The 2021 Gene Brody Symposium, online March 24, 3-4 pm with Sherman James

Gene Brody Lecture

The legend of John Henry tells of a post-Civil War Black man who proved   greater than a steam powered drill, but afterwards, died from exhaustion. Whether the legend is interpreted as a tragedy, a heroic tale, or both, the story contains a sober truth for all Americans.  There are many examples of African Americans who, like John Henry, overcome humble backgrounds and systemic barriers to achieve great success, but at what costs to their health?

Join us for a conversation with Dr. Sherman James, the originator of “John Henryism” theory to learn how the theory came about, what we have learned since he first proposed it in the early 1980s, and what outstanding questions remain.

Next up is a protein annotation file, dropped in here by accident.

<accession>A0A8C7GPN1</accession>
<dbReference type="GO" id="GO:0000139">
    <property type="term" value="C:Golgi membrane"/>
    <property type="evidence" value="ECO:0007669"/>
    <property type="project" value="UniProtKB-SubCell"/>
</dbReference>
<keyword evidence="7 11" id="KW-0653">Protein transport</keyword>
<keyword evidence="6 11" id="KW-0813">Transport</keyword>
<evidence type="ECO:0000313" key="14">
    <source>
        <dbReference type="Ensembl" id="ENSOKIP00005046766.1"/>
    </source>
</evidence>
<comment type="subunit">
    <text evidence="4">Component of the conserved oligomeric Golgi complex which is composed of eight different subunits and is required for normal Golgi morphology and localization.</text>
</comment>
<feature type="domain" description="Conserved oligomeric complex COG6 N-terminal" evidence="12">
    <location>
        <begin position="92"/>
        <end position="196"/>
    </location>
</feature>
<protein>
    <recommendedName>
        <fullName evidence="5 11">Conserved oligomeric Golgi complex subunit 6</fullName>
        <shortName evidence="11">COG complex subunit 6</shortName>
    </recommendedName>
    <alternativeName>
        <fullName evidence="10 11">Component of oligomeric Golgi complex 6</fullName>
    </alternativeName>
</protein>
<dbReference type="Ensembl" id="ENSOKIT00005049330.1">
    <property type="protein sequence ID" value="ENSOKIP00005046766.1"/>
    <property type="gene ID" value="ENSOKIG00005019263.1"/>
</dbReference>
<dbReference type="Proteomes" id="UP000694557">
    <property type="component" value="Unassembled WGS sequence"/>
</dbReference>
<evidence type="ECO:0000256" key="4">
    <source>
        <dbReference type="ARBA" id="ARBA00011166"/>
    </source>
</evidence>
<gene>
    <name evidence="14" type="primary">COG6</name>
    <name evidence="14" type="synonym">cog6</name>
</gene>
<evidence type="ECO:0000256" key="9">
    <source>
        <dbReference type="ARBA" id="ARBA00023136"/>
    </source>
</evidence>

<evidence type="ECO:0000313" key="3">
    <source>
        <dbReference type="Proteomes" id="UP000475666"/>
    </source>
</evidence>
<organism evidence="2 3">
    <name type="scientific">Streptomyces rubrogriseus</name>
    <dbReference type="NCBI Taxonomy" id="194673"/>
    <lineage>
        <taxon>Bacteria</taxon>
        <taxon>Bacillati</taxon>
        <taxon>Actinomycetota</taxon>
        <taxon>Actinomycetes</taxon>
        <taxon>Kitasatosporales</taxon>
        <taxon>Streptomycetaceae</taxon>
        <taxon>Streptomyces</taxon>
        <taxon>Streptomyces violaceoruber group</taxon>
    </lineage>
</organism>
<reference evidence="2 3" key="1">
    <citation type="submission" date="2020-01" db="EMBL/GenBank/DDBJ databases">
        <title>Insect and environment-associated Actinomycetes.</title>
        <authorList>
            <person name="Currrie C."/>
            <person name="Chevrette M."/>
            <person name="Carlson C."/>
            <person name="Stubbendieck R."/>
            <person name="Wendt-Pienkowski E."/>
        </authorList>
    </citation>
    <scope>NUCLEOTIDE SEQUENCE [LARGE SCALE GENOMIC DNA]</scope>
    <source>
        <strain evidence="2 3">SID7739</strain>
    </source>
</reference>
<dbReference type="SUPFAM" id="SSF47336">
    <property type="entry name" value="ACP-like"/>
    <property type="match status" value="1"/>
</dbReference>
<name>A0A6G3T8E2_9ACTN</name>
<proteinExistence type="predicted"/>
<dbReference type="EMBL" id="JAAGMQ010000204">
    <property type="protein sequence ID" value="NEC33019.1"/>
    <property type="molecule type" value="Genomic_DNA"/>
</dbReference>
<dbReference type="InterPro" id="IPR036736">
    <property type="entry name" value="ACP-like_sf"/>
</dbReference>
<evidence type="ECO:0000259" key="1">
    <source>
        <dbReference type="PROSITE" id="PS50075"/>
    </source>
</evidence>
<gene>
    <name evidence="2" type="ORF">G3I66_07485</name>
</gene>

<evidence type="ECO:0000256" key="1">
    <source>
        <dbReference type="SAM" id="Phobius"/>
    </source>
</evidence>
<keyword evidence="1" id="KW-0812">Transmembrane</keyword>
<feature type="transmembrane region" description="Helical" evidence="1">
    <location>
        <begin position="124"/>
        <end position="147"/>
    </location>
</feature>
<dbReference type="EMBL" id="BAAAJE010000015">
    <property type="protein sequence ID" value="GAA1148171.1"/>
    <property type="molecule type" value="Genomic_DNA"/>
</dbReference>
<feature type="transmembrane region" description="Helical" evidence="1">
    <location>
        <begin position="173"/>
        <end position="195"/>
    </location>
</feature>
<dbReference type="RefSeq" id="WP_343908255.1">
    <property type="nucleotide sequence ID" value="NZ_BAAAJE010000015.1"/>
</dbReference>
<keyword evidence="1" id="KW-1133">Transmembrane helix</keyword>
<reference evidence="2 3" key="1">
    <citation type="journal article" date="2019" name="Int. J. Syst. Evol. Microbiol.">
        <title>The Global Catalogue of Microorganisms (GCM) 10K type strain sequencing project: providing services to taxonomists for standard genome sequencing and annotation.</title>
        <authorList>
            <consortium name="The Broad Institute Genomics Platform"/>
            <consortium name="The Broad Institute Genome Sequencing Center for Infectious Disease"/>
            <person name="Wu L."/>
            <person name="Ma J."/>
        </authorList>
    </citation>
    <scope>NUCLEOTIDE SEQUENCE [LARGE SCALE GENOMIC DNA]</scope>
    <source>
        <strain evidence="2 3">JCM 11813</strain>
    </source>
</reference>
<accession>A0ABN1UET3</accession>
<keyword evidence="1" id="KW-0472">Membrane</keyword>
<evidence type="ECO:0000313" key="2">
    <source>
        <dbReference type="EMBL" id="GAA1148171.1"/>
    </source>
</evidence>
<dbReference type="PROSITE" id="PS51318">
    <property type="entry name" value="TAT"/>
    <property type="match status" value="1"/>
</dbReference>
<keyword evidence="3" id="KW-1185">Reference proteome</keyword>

MARCH 24, 2021
3 – 4pm EST

You will receive a link to the live stream on YouTube.

Have a question for Dr. James? Send it to ahead of time or during the broadcast.
Dr. Sherman James

Sherman James, a social epidemiologist, is the Susan B. King Distinguished Professor Emeritus of Public Policy at Duke University; was a professor of epidemiology at the University of North Carolina-Chapel Hill (1973-89) and the University of Michigan (1989-03). At Michigan, he was the John P. Kirscht Collegiate Professor of Public Health and has received numerous awards and honors in his prolific career.